The trouble would be collecting on that tax. I don't suppose the owners are keeping up with their property tax payments as it is if they're letting trees take root there.

  7. #132
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    Quote Originally Posted by fryar View Post
    Yessiree, and a heavy one at that, to force some action.

    The trouble would be collecting on that tax. I don't suppose the owners are keeping up with their property tax payments as it is if they're letting trees take root there.
    And you can't exactly levy a tax on trees when the City of Detroit itself is one of the larger slumlords in the game.

  8. #133
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    Quote Originally Posted by fryar View Post
    Well, until they find someone to unload that location on, they should build another Premier Parking Garage there. Make it the same thing, we've built the garage, we await your construction. In the meantime, let people park there.
    Was this sarcasm? A parking garage for people to park and visit the huge parking garage that they just constructed directly across the street?

  9. #134
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    Not really, but I can see why you would think that. My thinking was that garage infrastructure is needed in order to provide an alternative to surface lot parking so that commuters don't see a downtown parking tax on surface lots as just another attempt by the city to profit off their supposedly well-heeled pocketbooks. I was concerned with whether there is enough garage capacity, and whether that garage capacity has street level retail and such.

    We can all take heart that things have been worse (link) with regard to downtown surface lots.
    Last edited by fryar; June-24-10 at 03:58 AM. Reason: Removed inadvertent pun on taking "hart"

  10. #135

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    [QUOTE=fryar;157397]Not really, but I can see why you would think that. My thinking was that garage infrastructure is needed in order to provide an alternative to surface lot parking so that commuters don't see a downtown parking tax on surface lots as just another attempt by the city to profit off their supposedly well-heeled pocketbooks. I was concerned with whether there is enough garage capacity, and whether that garage capacity has street level retail and such.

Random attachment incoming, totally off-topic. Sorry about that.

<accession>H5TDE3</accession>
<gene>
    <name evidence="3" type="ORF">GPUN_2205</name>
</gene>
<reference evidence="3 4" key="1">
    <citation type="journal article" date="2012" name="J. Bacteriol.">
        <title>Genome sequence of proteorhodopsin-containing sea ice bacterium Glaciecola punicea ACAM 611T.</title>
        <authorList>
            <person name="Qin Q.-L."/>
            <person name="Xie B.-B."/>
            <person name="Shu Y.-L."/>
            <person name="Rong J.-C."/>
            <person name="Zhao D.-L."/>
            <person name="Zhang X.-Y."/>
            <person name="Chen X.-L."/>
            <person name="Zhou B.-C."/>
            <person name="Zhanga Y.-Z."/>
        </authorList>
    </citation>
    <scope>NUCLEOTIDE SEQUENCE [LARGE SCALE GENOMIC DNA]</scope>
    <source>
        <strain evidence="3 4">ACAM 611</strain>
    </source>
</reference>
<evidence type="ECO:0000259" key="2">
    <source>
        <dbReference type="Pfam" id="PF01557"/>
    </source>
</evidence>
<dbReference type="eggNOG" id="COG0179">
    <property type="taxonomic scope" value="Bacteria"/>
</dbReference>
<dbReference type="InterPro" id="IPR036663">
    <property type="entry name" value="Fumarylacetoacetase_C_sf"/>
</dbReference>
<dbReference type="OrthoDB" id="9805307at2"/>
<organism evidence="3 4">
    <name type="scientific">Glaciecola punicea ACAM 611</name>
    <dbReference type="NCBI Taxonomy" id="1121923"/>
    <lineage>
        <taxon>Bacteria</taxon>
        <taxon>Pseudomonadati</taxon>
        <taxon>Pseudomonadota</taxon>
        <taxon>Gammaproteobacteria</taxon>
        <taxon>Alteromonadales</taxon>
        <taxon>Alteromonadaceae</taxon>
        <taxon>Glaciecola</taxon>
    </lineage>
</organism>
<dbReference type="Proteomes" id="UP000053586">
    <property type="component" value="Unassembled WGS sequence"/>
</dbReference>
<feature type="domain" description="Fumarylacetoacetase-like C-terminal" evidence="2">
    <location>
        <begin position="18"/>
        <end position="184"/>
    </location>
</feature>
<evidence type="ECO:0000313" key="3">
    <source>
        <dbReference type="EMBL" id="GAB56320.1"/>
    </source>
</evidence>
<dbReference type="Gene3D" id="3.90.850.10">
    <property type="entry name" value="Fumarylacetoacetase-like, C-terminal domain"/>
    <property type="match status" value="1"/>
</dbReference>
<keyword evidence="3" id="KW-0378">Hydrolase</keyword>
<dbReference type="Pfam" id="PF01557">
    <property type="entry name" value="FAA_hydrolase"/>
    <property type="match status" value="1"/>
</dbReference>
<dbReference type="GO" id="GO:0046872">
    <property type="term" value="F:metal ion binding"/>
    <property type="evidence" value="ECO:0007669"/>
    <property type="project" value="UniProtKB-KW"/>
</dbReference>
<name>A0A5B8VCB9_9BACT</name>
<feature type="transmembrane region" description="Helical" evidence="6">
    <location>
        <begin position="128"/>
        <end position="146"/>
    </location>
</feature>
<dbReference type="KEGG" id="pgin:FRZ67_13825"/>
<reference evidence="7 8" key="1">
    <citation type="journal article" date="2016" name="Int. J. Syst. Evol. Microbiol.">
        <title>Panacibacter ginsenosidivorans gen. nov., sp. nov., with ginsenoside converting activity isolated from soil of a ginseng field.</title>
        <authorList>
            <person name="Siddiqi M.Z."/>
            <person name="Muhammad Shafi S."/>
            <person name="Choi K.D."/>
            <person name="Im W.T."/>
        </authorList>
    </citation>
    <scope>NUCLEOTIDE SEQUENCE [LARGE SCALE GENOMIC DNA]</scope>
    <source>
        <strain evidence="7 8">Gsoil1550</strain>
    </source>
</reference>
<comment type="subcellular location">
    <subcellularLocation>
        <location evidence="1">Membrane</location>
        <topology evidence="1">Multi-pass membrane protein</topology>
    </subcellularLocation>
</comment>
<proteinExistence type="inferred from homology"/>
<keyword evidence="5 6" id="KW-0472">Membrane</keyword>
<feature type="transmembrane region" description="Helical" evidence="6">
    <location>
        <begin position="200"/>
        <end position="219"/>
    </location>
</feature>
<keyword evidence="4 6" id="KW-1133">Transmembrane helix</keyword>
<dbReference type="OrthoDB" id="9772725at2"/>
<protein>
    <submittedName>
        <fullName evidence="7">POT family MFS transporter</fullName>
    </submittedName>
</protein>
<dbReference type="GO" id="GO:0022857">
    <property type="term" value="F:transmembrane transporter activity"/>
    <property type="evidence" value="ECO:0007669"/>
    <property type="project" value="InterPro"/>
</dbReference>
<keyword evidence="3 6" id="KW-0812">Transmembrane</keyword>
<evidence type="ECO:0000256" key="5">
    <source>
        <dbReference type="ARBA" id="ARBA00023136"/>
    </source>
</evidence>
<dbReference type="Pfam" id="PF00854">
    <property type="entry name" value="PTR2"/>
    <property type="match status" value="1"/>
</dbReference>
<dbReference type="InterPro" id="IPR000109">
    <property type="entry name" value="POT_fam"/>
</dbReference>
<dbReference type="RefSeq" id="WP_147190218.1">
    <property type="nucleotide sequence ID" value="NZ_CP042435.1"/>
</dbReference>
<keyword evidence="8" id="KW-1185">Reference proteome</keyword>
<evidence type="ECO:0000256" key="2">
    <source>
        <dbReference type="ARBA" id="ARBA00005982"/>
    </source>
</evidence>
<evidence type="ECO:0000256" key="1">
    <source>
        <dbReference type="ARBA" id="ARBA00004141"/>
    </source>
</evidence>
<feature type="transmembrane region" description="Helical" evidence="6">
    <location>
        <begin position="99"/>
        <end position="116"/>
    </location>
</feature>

I still don't believe that there is any significant lack of garage capacity in downtown Detroit for the typical workday. I don't think anyone has provided any evidence to show there is a need for more... Just because people park in surface lots doesn't mean that all the garages are full. It could very well be that they are choosing the surface lots because they are closer to their final destination or less expensive than similarly close structures.

  11. #136
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    That could well be. I thought there might be because unsubsidized garage parking for the office buildings I worked at was $150, while there did seem to be some slightly cheaper options that you would have to hunt for (there was one across from the Y that actually advertised $80/mo. Of course, this could have been daytime only. The lots always quoted me $100, but upped it to $150 when they realized I was living downtown and just looking to park the damn thing somewhere, day and night, due to the lost revenue from ballgames and whatnot. I never conducted a complete scientific survey, of course, but based on this limited personal experience of mine, I just assumed that there was a shortage of garage parking, of which the use of surface lots (in general, not a specific one here or there) was symptomatic. If there is currently a surplus, then in principle it would be possible to start incentivising the use of a parking garage over a surface lot, aside from very important technicalities of how this incentive is structured in order to comply with legal requirements and such. It would also be beneficial if the parkers did not have to pay more for parking, but this is not enforceable, of course.
    Sorry, gotta run and catch my plane. But does that make sense? Downtown would be much improved if it had fewer surface lots.